Kate Fagan :: I Don’t Want To Be Too Cool

In her essential new book Hit Girls: Women of Punk in the USA, 1975-1983, author Jen B. Larson writes that new wave singer Kate Fagan “never wanted to fit in, but to find herself.” That much is clear listening to the new Captured Tracks compilation I Don’t Want To Be Too Cool, which collects Fagan’s early ’80s singles and outtakes. Yelping over an Echoplex-laden drum machine and a bouncy bass line, she prizes her non-conformity: “I don’t know no rockstars/I don’t snort the good stuff/I don’t really care/I’m just not impressed.”

Fagan had spent time in the music scenes of London and New York before she arrived in Chicago, but it was in the Windy City that she found her musical voice, working with groups like BB Spin and Heavy Manners, staging DIY punk shows, and self-releasing singles on Disturbing Records, an imprint she founded with other likeminded collaborators.

These days, Fagan lives in New Orleans, which is where she joined us from to discuss the comp, her roots, working with reggae legend Peter Tosh, and share a series of photos from her archives. | j woodbury

I Don’t Want To Be Too Cool

The centerpiece of the compilation is “I Don’t Want To Be Too Cool,” drawn from Fagan’s self-released 1981 single, touted as the “best-selling single ever by a local artist” at Chicago record emporium Wax Trax! Records. The song pokes fun what Fagan considered hipster gatekeeping in the music scene. “There were a lot of people that just wanted to make sure they got in the door, make sure they met the guy with the coke—you know, it was that kind of scene,” Fagan says. “There was a lot of trying to be glamorous, so you can get in the backdoor of a place where they take down the rope and let you in. There was a lot of posing.”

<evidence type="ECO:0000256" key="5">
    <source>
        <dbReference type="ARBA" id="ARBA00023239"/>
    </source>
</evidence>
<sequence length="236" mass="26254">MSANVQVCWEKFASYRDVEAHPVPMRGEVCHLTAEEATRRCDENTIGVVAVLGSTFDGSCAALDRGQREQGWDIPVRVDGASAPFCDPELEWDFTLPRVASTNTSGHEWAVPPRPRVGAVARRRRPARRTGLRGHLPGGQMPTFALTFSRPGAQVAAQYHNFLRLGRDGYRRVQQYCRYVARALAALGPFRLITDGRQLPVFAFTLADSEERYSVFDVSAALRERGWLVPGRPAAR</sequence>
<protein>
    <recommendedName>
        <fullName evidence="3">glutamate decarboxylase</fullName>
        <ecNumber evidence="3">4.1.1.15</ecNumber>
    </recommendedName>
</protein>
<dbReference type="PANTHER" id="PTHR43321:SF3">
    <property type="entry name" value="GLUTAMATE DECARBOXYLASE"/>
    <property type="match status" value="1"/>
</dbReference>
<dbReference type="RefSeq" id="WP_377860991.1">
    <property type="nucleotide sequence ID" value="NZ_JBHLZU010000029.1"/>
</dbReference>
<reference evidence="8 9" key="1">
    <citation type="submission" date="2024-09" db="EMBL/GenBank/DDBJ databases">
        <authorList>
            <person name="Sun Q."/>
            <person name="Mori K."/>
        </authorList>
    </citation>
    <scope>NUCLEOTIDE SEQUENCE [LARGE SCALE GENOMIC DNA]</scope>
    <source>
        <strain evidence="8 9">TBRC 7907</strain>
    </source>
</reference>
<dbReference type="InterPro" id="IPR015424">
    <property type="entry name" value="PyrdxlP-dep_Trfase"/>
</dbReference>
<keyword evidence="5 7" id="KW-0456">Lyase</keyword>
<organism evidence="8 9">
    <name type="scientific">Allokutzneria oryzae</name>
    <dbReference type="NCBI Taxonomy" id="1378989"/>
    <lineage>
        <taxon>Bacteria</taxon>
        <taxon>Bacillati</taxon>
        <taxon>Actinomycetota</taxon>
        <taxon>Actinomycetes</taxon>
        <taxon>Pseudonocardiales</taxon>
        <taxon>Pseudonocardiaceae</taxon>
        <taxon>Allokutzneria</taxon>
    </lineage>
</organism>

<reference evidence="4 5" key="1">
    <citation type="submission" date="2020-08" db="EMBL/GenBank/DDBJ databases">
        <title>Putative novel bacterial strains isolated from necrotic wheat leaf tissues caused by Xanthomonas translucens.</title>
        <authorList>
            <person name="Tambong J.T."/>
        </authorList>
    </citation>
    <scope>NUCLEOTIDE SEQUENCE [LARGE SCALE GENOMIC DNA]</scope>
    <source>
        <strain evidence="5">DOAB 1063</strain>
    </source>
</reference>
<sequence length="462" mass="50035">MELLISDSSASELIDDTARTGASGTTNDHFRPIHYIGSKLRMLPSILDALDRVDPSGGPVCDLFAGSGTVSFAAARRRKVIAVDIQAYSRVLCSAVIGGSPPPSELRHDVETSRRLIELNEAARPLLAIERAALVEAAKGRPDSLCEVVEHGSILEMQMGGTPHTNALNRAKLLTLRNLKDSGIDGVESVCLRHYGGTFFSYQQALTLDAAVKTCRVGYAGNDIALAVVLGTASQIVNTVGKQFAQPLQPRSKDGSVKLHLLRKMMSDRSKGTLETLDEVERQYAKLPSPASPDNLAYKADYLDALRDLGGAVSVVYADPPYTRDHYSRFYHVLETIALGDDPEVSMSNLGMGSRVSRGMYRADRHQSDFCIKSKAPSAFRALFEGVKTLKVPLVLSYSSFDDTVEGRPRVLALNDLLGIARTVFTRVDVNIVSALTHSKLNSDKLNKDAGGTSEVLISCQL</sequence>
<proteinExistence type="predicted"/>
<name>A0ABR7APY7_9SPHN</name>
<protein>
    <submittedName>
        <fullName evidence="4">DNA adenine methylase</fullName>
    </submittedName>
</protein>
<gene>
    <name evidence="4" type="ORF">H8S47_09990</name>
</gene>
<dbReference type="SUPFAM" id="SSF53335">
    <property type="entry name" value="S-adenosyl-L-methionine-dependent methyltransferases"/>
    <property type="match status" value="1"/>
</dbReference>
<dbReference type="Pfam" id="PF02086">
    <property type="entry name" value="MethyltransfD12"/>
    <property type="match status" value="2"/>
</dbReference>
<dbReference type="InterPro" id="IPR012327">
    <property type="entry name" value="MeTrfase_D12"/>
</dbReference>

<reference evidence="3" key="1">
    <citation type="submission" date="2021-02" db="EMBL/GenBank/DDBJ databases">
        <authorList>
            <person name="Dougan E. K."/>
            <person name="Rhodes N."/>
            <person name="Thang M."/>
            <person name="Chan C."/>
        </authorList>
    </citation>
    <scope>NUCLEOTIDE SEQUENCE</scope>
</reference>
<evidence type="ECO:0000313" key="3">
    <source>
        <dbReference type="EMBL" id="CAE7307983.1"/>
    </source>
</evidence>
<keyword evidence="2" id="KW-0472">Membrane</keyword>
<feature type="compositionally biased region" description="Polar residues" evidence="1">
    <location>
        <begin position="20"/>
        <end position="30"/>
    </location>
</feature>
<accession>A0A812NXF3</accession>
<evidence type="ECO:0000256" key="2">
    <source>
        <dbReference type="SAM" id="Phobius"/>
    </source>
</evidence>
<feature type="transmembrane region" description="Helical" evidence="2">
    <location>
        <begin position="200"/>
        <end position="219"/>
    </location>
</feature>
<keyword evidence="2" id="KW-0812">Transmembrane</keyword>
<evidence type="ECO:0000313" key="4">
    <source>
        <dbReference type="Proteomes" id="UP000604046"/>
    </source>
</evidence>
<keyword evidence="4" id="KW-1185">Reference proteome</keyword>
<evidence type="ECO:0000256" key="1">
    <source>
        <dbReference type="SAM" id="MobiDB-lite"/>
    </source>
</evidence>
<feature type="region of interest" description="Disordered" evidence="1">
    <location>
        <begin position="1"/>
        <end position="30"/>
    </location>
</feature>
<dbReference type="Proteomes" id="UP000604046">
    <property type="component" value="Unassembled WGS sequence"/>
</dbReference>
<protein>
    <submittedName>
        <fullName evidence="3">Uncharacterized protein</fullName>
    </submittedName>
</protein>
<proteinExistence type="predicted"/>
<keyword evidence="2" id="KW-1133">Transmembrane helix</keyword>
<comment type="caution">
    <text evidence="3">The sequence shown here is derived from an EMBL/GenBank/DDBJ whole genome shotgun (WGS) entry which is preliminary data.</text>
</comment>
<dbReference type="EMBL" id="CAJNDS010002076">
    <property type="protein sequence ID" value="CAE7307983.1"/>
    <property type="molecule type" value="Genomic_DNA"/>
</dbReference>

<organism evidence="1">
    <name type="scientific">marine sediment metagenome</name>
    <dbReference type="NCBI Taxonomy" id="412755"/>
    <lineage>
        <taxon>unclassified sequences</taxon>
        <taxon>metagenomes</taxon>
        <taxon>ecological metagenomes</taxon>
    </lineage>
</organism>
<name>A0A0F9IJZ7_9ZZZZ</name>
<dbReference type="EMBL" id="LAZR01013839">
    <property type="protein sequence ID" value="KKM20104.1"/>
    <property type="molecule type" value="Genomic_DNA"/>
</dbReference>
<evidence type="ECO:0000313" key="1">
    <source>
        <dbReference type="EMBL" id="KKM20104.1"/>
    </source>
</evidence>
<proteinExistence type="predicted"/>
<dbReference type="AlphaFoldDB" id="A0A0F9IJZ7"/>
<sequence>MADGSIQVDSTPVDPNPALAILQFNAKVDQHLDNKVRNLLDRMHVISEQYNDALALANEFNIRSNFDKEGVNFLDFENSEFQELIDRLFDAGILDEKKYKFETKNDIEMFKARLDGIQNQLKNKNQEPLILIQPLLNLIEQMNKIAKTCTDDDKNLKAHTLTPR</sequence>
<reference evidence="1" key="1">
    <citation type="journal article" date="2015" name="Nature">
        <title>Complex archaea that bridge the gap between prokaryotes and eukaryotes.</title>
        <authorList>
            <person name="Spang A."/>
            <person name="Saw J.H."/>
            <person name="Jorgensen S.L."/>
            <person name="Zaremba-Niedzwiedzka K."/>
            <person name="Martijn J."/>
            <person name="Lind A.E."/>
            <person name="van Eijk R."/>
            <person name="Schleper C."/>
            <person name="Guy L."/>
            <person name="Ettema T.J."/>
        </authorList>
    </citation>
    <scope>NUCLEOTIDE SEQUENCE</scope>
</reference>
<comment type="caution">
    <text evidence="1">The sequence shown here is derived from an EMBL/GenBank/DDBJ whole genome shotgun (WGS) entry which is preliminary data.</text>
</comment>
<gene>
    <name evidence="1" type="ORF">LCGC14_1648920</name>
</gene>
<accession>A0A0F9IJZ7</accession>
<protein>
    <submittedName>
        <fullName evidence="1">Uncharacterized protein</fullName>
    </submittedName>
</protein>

Feeling nonplussed by the city’s venue situation, Fagan and her friends took to staging their own DIY shows in warehouses and other less restrictive spaces: “You’re dealing with clubs and money, all the bells and whistles that go with coming into a place with sound, lights, bartenders, advertising, guest lists, and all that kind of stuff. It was it was much happier more fun to kinda do your own thing, and trick a space out how you want to, with your own lamps, or art students hanging things up. That was a lot more fun and no one was policing it. And honestly, you made more money, too.”

Kate Goes Country

In the early ’80s, Fagan was working with a vocal coach. When Fagan mentioned to her instructor that lack of a proper repertoire of songs was holding her back from accepting “all sorts of gigs” she was being offered, the teacher produced a “fake book,” looking for material to augment Kate’s punk rock performing style. “She said, ‘You know, you have the same range as Patsy Cline,’” Fagan says. They selected two songs from the book, “Crazy” and “I Fall To Pieces,” and got to work learning them.

“I loved researching her, and telling the stories of her songs,” Fagan says. She developed a tribute act to Cline, which she would perform “at different venues and parties and private shows.” The Cline material greatly expanded Fagan’s sense of herself and her vocal abilities: “It gave me an opportunity to become a really good vocalist.”

And while the idea of a new wave/punk/ska singer taking on country and western music certainly turned a few heads, Fagan says the combination felt natural. “At the time, Al Jourgensen from Ministry was DJing a country night at a dive bar that was three blocks from my house. For some reason, country was kind of percolating with punk audiences that liked the kind of underside of life stories. You had Willie and Waylon Jennings telling [similar kinds] of ‘bad boy’ stories.”